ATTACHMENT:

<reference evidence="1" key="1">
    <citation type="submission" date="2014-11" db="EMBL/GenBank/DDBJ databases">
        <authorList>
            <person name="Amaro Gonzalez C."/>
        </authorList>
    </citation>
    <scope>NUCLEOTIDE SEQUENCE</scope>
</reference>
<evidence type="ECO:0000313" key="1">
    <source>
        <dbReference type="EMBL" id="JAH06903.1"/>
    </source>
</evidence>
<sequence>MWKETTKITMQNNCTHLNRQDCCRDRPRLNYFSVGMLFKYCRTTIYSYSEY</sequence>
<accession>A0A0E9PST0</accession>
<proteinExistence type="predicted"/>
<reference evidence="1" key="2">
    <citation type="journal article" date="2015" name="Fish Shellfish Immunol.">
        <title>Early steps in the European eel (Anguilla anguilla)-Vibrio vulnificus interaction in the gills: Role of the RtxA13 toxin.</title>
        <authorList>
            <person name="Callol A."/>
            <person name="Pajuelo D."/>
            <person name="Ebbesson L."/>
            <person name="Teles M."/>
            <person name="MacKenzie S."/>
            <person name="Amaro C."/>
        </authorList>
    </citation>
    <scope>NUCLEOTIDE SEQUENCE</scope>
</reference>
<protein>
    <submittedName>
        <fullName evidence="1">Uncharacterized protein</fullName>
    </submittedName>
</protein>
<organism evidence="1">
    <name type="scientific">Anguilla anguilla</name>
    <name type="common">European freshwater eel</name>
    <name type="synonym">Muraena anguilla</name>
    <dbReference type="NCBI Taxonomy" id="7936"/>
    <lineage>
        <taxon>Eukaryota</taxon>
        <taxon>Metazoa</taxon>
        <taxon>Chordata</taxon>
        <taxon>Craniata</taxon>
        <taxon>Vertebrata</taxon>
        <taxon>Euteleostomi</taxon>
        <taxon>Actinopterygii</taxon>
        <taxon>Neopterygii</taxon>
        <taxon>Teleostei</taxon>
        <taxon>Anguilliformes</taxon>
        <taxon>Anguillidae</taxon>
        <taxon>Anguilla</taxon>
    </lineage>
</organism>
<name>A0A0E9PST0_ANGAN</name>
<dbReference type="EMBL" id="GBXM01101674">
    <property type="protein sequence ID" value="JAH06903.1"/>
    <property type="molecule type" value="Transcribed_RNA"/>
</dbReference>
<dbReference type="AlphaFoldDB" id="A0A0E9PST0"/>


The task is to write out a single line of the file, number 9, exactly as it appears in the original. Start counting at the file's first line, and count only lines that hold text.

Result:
<evidence type="ECO:0000313" key="1">